Congress considered two bills; both passed on essentially party line votes.
The House considered H.R. 3624, the Fraudulent Joinder Prevention Act of 2015. Under current law, there are some claims that can be heard in either state or federal court. In many of these cases, plaintiffs choose state courts because the process often takes less time and costs less money. Defendants, in many cases large corporations, often choose federal courts where the process can take much longer. H.R. 3624 amends a long-standing legal practice called the “fraudulent joinder doctrine”. This doctrine allows a federal court to turn a case over to a state court under certain circumstances. H.R. 3624 weakens this authority by allowing defendants to challenge the court’s jurisdiction decisions, which will draw cases out even longer. A corporate plaintiff would have more resources than, for example, a worker injured on the job. Under this legislation, the corporate plaintiff could initiate a separate legal action challenging the venue before the merits of the specific case are even considered. The Administration has stated that this legislation would be vetoed.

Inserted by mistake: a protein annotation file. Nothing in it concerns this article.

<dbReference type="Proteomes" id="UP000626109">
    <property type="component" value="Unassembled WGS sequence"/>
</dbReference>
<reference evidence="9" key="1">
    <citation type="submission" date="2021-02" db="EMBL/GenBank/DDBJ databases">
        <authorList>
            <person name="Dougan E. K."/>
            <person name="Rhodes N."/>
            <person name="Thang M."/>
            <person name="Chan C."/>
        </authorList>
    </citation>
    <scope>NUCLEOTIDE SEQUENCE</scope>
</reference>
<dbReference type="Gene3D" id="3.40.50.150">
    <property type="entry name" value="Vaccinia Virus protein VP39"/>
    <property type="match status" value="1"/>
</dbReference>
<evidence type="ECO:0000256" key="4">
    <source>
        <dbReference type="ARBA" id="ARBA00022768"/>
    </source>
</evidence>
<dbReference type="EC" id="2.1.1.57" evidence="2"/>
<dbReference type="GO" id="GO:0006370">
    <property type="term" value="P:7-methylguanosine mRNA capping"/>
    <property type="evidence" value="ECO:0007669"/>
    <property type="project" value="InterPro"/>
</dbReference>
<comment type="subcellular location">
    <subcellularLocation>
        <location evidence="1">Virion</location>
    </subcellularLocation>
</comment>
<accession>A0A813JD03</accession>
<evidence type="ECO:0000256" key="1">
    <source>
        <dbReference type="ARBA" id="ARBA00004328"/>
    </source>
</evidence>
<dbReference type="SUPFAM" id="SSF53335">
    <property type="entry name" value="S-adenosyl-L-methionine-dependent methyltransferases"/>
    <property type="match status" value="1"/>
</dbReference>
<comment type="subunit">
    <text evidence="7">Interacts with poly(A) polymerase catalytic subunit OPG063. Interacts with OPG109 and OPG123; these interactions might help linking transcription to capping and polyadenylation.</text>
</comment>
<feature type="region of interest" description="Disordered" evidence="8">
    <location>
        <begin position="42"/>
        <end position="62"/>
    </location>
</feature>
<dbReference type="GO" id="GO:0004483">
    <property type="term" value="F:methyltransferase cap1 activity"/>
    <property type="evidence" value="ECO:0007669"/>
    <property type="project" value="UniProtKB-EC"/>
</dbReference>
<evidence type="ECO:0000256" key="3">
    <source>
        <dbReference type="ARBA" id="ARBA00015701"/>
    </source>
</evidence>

Natural Resources and Recreational Use
The House considered H.R. 2406, the Sportsmen’s Heritage and Recreational Enhancement (SHARE) Act. This is yet another attempt to undermine the National Environmental Policy Act (NEPA). This legislation requires the Interior Department and the U.S. Forest Service to accommodate hunting, fishing and recreational shooting on federal lands that are under their jurisdiction. It prevents the Environmental Protection Agency (EPA) from regulating the lead found in bullets, fishing tools or hunting equipment and prohibits the Army Corps of Engineers from monitoring firearm use on properties they manage. H.R. 2406 protects and expands the interests of hunters and other recreational sports participants at the expense of the environment.
Rep. Capuano (D-MA) provided this information. Rep. Reed voted in favor of both bills.